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Don’t try to measure your “achievement” by how fast or far you travel, but by how slow and attentively you travel

Quote of the Day: In her Elegy for the Giant Tortoise, novelist Margaret Atwood chooses the slowest and humbles of all endangered or extinct creatures: “Let others pray for the passenger pigeon, the dodoI will confined myself to a meditation upon the giant tortoise.”  There are many reasons for her choice, but when I saw one of these soon-to-be extinct tortoise species nearly a half century ago, I was reminded that the elderly individual whom I sat next to was older than the democracy in my own country. It had outlived dictators on several continents, one whose people had feared that the tyrants would never go away! But on the scale of a tortoise’s lifespan, the evil ones had indeed been deposed.

Commentary: It has become abundantly clear that all of us on this earth could use a little of the tenacity, perspicacity and humility of the tortoise. To some extent, we understand very well why Jesus prophesied that “The last shall be first and the first last,” but many of us quietly wonder (or fear) whether that statement will refer to what happens to us, not just others! The Slow Church movement exemplifies efforts to model the way of the tortoise both as individuals and as communities of faith. It shows the faith communities need not join the rat race that succumbs to the notion that faster and more will inevitably be better for use and for the earth.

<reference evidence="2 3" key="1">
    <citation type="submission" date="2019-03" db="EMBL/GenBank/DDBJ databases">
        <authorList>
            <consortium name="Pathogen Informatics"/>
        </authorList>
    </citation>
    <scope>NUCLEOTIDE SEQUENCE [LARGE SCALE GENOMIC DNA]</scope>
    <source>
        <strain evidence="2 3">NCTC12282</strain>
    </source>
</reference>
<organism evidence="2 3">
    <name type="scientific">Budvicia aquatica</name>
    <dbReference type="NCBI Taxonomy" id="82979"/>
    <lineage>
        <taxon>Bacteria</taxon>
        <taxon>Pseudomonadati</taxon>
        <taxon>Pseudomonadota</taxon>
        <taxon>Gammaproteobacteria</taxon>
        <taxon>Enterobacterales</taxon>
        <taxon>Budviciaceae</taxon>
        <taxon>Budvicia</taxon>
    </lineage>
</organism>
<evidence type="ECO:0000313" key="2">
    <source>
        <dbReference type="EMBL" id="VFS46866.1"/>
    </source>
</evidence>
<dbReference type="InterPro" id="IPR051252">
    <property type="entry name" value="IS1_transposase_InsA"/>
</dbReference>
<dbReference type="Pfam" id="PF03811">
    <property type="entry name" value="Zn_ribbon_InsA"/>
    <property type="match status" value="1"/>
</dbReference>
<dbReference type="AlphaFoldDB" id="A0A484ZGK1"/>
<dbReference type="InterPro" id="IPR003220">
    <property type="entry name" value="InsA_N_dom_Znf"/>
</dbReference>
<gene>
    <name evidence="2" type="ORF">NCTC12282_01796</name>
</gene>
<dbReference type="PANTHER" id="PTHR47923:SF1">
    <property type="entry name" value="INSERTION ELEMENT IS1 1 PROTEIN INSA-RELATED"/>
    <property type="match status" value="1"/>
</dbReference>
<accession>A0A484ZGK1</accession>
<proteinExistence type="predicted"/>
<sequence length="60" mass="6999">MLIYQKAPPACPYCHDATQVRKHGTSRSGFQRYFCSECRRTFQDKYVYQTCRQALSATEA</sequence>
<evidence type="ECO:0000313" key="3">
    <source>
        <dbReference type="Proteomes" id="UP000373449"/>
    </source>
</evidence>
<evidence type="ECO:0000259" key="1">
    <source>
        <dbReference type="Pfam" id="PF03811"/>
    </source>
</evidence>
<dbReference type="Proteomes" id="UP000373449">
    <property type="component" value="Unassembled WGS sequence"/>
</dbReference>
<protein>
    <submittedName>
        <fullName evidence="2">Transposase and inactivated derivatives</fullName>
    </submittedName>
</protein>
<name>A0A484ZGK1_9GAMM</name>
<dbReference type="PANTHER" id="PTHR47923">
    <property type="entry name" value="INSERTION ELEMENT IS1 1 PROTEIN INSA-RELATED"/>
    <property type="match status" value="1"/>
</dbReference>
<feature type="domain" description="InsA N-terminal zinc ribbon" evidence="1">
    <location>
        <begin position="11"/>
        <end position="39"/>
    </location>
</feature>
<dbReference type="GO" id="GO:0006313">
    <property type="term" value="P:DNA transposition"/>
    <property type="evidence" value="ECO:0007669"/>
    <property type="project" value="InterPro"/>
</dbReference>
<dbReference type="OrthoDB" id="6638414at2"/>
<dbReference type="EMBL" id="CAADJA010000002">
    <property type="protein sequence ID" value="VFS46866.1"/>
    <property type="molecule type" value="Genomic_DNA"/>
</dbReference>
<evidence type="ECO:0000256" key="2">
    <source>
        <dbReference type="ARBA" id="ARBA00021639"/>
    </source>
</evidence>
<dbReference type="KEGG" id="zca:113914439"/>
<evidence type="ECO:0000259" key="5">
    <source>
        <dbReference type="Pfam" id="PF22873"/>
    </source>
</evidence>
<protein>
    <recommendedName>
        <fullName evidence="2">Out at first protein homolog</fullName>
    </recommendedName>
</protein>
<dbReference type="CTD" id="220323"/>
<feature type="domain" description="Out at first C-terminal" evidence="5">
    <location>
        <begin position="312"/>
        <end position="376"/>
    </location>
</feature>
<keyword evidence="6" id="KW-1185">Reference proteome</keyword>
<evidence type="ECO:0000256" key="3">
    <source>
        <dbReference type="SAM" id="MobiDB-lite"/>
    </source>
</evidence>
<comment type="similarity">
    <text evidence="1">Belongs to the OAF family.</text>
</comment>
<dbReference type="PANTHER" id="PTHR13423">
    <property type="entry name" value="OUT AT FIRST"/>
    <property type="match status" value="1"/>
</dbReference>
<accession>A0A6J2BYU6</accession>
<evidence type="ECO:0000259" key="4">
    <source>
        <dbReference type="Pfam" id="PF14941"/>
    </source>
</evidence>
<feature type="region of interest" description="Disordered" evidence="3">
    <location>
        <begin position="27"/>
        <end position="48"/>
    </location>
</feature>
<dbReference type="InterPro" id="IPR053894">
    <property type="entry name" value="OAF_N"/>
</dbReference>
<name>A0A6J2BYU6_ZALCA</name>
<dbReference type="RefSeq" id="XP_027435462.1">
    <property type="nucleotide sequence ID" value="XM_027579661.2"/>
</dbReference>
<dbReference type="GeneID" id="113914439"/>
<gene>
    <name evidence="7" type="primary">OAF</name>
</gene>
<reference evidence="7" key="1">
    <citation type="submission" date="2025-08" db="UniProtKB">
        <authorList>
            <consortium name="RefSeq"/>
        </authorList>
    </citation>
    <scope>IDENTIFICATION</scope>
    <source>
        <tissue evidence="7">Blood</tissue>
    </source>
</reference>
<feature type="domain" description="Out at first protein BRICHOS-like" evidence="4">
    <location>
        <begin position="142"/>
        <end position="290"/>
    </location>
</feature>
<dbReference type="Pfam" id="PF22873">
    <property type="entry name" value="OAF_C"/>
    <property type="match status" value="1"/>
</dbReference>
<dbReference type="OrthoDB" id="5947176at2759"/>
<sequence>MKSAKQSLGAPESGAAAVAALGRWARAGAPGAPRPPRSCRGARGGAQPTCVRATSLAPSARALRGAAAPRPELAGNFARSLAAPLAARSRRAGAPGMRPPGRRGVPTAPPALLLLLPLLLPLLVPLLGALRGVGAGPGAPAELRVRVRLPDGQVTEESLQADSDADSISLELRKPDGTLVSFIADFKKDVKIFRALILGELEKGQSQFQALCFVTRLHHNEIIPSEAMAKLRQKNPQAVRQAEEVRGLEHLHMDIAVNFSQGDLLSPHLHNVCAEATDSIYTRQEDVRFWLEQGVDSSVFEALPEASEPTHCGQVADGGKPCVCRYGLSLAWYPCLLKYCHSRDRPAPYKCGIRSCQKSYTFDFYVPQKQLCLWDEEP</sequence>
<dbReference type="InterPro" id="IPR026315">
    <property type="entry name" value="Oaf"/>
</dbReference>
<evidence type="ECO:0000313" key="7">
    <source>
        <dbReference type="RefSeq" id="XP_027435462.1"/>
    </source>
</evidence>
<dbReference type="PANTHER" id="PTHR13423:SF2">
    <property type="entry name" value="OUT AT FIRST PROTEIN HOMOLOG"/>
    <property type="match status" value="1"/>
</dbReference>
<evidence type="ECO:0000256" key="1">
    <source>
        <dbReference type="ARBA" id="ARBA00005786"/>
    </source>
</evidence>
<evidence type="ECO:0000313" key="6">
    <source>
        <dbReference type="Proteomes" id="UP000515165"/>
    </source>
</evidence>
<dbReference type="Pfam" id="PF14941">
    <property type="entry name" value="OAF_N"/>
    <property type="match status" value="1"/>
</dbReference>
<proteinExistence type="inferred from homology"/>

Suggested Action #8:  As you do your walking meditation today, don’t try to measure your “achievement” by how fast or far you travel, but by how slow and attentively you travel.


Gary Paul Nabhan aka Brother Coyote is a professed member of the Ecumenical Order of Franciscans, a graduate of the Living School, a conservation biologist, orchard-keeper and story-teller.




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